But it was Shevchenko’s addressing himself to God that was most dramatic and vocal. It is popularly believed that Shevchenko addresses himself to Ukraine in his poetry most often but it is not so. The word “God” appears in his writings 1281 times, whereas the word Ukraine — 269 times.
Professor Yury Shevelyov, an eminent Ukrainian scholar who died in emigration, who mentions these figures, goes on to say: “If somebody’s speech is studded with words related to the notion of God, it may be the reflection of this person’s piety, or habit, or frequent prayers, or religious songs often sung. But with Shevchenko it is different. Shevchenko’s references to God are also occasionally linked to prayer, but more often they are connected with philosophical analysis; [God for Shevchenko is] the original cause of the world, of the world order (and thus of the world’s disorder), the essence and manifestation of the universal nature, both the cosmic and human; it [God] is the synonym of the laws of existence. In other words, it is He or That which has created the universe and humankind, has set the laws of existence; It is the supreme power and law that determines the course of events, that stays above them and at the same time that puts into them the seed which makes existence realizable. Such a god is clearly different from the canonical church God…”
“I saw that Shevchenko’s muse has split apart the curtain hiding the people’s life. It is so frightening, and sweet, and painful and exciting to peer into it.” This metaphoric expression of the historian Kostomarov suggests an image of Shevchenko’s motifs and archetypes which live in every person’s subconscious and disturb every person with its mystery of “a deep pit,” examination of which does not seem to bring any results.
It took only a poet with a penetrating spiritual vision to peer into the depth of subconscious and express what he saw there in adequate words.
The founders of Ukrainian literature were religious people, but from the point of view of the conservative Synod of the Orthodox Church their religiosity was a bit of a faulty kind. Skovoroda showed leanings towards Protestantism. Gogol was suspected of courting Catholicism. Kulish translated the Bible in spite of the Synod’s ban on the translation, and he worked jointly with a Greco-Catholic, Ivan Pulyuj, incidentally a physicist by occupation, responsible for revolutionary discoveries.
Why then the religiosity of others was never questioned, but Shevchenko’s religiosity is questioned? Is it only because in some of his poems we find sarcastic remarks addressed to the official Church? It can hardly be the main reason since a critical attitude towards the official Orthodoxy was shared by many people, if not by most. But very few dared to express their attitude in such an unequivocal way and publicly as Shevchenko did.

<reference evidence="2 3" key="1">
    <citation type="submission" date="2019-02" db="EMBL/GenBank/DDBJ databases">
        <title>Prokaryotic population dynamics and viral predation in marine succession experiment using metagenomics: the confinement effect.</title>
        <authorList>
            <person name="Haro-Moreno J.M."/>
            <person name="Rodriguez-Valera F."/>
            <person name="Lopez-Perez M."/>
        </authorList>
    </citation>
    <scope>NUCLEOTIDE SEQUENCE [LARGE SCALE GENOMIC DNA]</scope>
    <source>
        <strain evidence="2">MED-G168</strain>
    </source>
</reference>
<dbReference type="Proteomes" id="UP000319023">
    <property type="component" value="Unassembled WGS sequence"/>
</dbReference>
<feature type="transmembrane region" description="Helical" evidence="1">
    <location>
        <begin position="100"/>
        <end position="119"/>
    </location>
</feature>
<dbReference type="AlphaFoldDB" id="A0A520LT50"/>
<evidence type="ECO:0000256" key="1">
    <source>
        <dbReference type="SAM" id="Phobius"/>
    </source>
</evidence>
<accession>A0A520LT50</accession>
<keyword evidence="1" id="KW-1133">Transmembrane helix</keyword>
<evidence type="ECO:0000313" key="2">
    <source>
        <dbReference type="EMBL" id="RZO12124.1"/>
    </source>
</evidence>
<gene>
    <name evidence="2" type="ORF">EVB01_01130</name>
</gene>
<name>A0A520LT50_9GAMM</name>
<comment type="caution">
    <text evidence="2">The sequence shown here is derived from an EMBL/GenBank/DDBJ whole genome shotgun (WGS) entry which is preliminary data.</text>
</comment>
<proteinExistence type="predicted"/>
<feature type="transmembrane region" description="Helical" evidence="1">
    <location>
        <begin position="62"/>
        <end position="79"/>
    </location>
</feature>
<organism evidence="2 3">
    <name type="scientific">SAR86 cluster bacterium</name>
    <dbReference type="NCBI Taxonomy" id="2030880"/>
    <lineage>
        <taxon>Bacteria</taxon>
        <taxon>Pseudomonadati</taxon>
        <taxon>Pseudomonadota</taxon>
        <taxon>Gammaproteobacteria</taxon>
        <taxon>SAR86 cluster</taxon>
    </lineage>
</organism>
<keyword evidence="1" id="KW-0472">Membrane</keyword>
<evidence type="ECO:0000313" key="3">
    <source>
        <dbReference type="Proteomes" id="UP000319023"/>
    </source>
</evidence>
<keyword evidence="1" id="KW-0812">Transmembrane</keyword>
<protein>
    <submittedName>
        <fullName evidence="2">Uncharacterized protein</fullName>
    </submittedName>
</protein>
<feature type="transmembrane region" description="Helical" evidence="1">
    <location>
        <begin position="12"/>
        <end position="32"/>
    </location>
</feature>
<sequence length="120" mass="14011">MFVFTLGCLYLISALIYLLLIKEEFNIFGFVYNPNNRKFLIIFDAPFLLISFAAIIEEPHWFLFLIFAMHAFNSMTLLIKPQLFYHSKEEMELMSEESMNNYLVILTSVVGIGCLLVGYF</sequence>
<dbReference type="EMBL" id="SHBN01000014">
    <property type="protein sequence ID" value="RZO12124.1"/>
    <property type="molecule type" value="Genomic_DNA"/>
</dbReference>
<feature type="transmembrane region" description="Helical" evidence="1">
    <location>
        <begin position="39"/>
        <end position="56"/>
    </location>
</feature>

The main reason must lie in the religious attitude which is expressed in the form of Christian “maximalism.”
The spiritual legacy which is passed from generation to generation belongs, like the sun and the air, to everyone. But a maximalist believes in his calling to bring his people face to face with the God of the ancestors, back to the lost historical memory, to provoke the drama of eternal struggle.
In his poem Ivan Hus Shevchenko portrays in lofty terms a heretic who was burnt at the stake for his faith. In his poem Caucasus, Shevchenko gives his blessing to the struggle for liberation of the Caucasian highlanders (who, incidentally, killed his friend). In Poslannya do mertvykh, zhyvykh I nenarodzhenykh (“Message to the Dead, Living and Those Who Are Unborn Yet”), Shevchenko calls upon his fellow countrymen to truly love their land, no matter that they proclaim themselves patriots. These poems were written in 1845, the year of the upsurge of his creativity, the time when he created his paraphrases of Psalms of David. Literary critics are unsure how to explain this creative and prophetic upsurge but ordinary people, for some reason, began putting Shevchenko’s portrait alongside the icons in their homes. It never entered their minds that Shevchenko could be suspected of harbouring atheistic thoughts — the other way round, it was Shevchenko rather than “official” sermons, from whom they learnt the Christian values of love, truth, faith and courage.
Shevchenko is often called “the founder of Ukrainian literature,” with his “national character, national roots and realism” being cited as his most important features. But “national character” and “national roots” and “realism” can be found in the writings of some of his contemporaries. However, Shevchenko did indeed become “the founder of Ukrainian literature” — because he raised this literature to a new level, he set it on the courses of dealing with the eternal spiritual issues. Going against the trends of his time, he reinterpreted the Ukrainian Christian tradition in his own way, and put the spiritual and moral issues into the foundation of the future Ukraine as its cornerstone.
Many circumstances combined to get the poet’s name transformed into a symbol — his life and destiny; his works and struggle around them. But the most important thing is that he ripped apart the curtain that hid the longings and aspirations of the people, revealed secrets of the subconscious, and expressed his love of, and penned his prophetic address to the Dead, Living and Those Who Are Unborn Yet.
The diamond does not change with time and no attempts to use it for political ends or to split it will succeed.
By Yevhen Sverstyuk